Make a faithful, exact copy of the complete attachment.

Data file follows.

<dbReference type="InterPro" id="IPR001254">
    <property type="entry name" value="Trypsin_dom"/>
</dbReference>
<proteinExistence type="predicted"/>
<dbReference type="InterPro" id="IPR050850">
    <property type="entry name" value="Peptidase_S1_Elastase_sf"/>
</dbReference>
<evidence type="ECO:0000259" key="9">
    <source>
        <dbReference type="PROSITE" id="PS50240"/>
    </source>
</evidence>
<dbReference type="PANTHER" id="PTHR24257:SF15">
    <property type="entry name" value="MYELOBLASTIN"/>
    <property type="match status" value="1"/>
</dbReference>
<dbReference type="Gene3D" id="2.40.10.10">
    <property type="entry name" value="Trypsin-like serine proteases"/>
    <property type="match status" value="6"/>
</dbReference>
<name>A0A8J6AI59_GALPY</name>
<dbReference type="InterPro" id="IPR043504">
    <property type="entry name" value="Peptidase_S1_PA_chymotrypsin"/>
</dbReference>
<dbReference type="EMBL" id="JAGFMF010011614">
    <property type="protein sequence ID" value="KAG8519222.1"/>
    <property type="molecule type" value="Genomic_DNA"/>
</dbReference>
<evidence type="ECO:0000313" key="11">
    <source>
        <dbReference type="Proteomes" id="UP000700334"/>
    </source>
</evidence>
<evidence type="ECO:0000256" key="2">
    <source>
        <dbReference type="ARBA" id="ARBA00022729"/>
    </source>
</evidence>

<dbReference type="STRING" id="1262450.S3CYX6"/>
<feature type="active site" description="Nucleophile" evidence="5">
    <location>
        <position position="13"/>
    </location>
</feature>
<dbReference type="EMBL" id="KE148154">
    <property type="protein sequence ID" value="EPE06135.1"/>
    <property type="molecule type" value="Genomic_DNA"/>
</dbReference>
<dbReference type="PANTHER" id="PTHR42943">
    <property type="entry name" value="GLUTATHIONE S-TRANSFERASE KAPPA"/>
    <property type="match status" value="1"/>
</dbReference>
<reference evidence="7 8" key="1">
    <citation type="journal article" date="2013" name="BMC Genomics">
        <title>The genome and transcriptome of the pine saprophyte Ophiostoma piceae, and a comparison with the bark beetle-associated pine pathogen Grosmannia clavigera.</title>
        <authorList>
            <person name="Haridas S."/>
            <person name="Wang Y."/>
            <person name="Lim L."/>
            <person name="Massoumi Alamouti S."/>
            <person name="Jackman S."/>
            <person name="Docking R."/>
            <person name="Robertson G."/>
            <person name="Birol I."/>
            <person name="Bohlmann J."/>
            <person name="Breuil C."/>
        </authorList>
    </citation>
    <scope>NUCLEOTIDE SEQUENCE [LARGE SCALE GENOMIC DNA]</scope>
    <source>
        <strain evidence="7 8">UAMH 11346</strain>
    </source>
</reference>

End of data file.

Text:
<dbReference type="InterPro" id="IPR001254">
    <property type="entry name" value="Trypsin_dom"/>
</dbReference>
<proteinExistence type="predicted"/>
<dbReference type="InterPro" id="IPR050850">
    <property type="entry name" value="Peptidase_S1_Elastase_sf"/>
</dbReference>
<evidence type="ECO:0000259" key="9">
    <source>
        <dbReference type="PROSITE" id="PS50240"/>
    </source>
</evidence>
<dbReference type="PANTHER" id="PTHR24257:SF15">
    <property type="entry name" value="MYELOBLASTIN"/>
    <property type="match status" value="1"/>
</dbReference>
<dbReference type="Gene3D" id="2.40.10.10">
    <property type="entry name" value="Trypsin-like serine proteases"/>
    <property type="match status" value="6"/>
</dbReference>
<name>A0A8J6AI59_GALPY</name>
<dbReference type="InterPro" id="IPR043504">
    <property type="entry name" value="Peptidase_S1_PA_chymotrypsin"/>
</dbReference>
<dbReference type="EMBL" id="JAGFMF010011614">
    <property type="protein sequence ID" value="KAG8519222.1"/>
    <property type="molecule type" value="Genomic_DNA"/>
</dbReference>
<evidence type="ECO:0000313" key="11">
    <source>
        <dbReference type="Proteomes" id="UP000700334"/>
    </source>
</evidence>
<evidence type="ECO:0000256" key="2">
    <source>
        <dbReference type="ARBA" id="ARBA00022729"/>
    </source>
</evidence>

<dbReference type="STRING" id="1262450.S3CYX6"/>
<feature type="active site" description="Nucleophile" evidence="5">
    <location>
        <position position="13"/>
    </location>
</feature>
<dbReference type="EMBL" id="KE148154">
    <property type="protein sequence ID" value="EPE06135.1"/>
    <property type="molecule type" value="Genomic_DNA"/>
</dbReference>
<dbReference type="PANTHER" id="PTHR42943">
    <property type="entry name" value="GLUTATHIONE S-TRANSFERASE KAPPA"/>
    <property type="match status" value="1"/>
</dbReference>
<reference evidence="7 8" key="1">
    <citation type="journal article" date="2013" name="BMC Genomics">
        <title>The genome and transcriptome of the pine saprophyte Ophiostoma piceae, and a comparison with the bark beetle-associated pine pathogen Grosmannia clavigera.</title>
        <authorList>
            <person name="Haridas S."/>
            <person name="Wang Y."/>
            <person name="Lim L."/>
            <person name="Massoumi Alamouti S."/>
            <person name="Jackman S."/>
            <person name="Docking R."/>
            <person name="Robertson G."/>
            <person name="Birol I."/>
            <person name="Bohlmann J."/>
            <person name="Breuil C."/>
        </authorList>
    </citation>
    <scope>NUCLEOTIDE SEQUENCE [LARGE SCALE GENOMIC DNA]</scope>
    <source>
        <strain evidence="7 8">UAMH 11346</strain>
    </source>
</reference>